Spring highlights from the year 2013
By Denise Coffey - Staff Writer
Regional - posted Thu., Dec. 19, 2013
The 2013 NASCAR season started up in April at the Thompson International Speedway. The 2014 season in Thompson may be looking very different after owners paved a separate 1.7-mile track. They want to attract race club members for private events and high-performance driving schools.
According to The Last Green Valley, 80 percent of the forest and farm land in the 35 towns that make up the Quinebaug-Shetucket National Heritage Corridor are privately owned. Protecting that mosaic of land is vital to the large ecosystem. Some of the organizations involved in conservation measures in the quiet corner include the Connecticut Audubon Society, Connecticut Forest and Parks Association, Wolf Den Land Trust, Joshua's Trust, Connecticut Farmland Trust, Nature Conservancy, Wyndham Land Trust, Northern Connecticut Land Trust and New Roxbury Land Trust.
It was hard for many people to watch the slow sell-off of items from Wonderland Books during the month of April. The store had been a Putnam fixture for almost 20 years. Owner Patti Rodin kept its shelves stocked with an eclectic array of books, educational toys, puzzles, jewelry and cards. Putnam’s Main Street lost a treasure when it closed.
Taking a cue from the Passport to Connecticut Farm Wineries Program, the town of Thompson instituted a Farm Passport Program in the spring. Several of the town’s 20 farms joined together to offer recreational activities and family friendly events to area residents. Thompson’s Agriculture Commission member Lynn Landry said bringing people to the farms made sense because agriculture is a cornerstone of the town, and many towns in northeastern Connecticut.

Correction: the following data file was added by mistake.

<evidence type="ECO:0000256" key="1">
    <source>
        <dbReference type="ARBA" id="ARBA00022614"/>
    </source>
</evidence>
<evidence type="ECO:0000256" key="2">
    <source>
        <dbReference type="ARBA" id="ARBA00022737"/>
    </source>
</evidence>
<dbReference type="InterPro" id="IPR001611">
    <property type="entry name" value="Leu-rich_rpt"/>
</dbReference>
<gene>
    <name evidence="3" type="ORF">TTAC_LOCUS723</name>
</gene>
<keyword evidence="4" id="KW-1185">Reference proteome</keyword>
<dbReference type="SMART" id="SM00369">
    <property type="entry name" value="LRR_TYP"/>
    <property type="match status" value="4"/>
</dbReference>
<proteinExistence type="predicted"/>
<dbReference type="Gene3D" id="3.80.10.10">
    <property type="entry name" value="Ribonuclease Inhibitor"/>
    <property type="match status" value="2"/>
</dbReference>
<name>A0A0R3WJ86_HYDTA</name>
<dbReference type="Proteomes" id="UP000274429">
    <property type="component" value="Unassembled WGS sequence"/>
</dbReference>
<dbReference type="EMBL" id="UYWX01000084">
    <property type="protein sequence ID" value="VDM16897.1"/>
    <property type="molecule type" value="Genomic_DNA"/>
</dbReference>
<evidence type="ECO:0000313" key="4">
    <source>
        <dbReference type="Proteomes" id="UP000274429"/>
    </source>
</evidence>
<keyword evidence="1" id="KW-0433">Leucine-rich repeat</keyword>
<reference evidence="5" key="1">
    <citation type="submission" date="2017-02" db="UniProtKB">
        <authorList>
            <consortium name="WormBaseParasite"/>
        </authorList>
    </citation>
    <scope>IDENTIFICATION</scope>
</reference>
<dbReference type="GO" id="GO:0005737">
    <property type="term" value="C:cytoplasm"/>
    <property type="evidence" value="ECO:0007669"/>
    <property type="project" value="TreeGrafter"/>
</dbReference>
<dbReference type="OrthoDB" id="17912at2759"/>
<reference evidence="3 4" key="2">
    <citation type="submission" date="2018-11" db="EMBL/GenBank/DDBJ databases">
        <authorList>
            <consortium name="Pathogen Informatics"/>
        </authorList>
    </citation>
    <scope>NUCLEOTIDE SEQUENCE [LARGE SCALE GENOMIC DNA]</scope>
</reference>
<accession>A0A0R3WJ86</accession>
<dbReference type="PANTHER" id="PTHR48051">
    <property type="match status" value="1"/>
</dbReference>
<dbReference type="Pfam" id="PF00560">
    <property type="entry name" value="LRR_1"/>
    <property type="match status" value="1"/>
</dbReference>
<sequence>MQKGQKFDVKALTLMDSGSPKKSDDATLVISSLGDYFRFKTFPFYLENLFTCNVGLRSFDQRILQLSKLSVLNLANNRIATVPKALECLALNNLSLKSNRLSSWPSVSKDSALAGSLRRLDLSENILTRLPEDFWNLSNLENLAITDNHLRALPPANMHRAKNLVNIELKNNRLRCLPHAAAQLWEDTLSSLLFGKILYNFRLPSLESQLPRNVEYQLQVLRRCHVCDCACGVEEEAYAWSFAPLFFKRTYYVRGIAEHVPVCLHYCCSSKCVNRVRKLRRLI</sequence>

Speaking of agriculture, it was with great pleasure that shoppers greeted the first farmers' market of the season at the Putnam pavilion on Kennedy Drive. Farm fresh produce, artisan breads and baked goods, flowers, vegetables, herbs, cheese, goat milk soap, maple products and more were for sale throughout the summer months in four locations throughout the Quiet Corner.
Putnam hosted its first First Friday of the year with “Spring is a Circus” on May 3. This was the third year of the art-based street festival. The popular event has become a fixture on many a summer calendar.
Putnam High students staged “Our Town,” a play that Director Rae-Anne Laprade called “storytelling at its essence.” The students would have made author Thornton Wilder proud.
There were more than 259 hikes, walks, paddles, bike and horseback rides scheduled throughout the state for Connecticut Trails Day on June 1. One-hundred-fifty-two cities and towns in the state sponsored an event during the weekend.
Interfaith Human Services of Putnam, a pillar of strength to those in need, provided $80,000 worth of services during the past year. The all-volunteer organization oversees the operation of the Daily Bread Food Pantry, the Clothing Closet, and the Diaper Bank of Northeastern Connecticut. They provide fuel and heating assistance, homelessness prevention funds, Thanksgiving baskets and offer free meals to children in the summer.
Quarter midget racers took to Little T Speedway for the season. While the cars are small and the racers young, it is a competitive sport strong on safety and driving skill. Older, experienced, upper division racers can reach speeds close to 65 mph.
The seventh annual Particle Accelerator concert brought music and hope to Putnam. Grace and Jack Young, Sr., organized the concert in memory of their son, Jack Young, Jr., who died of suicide in 2007. Their goal is to honor his art, raise awareness about suicide and remember all those lost to it.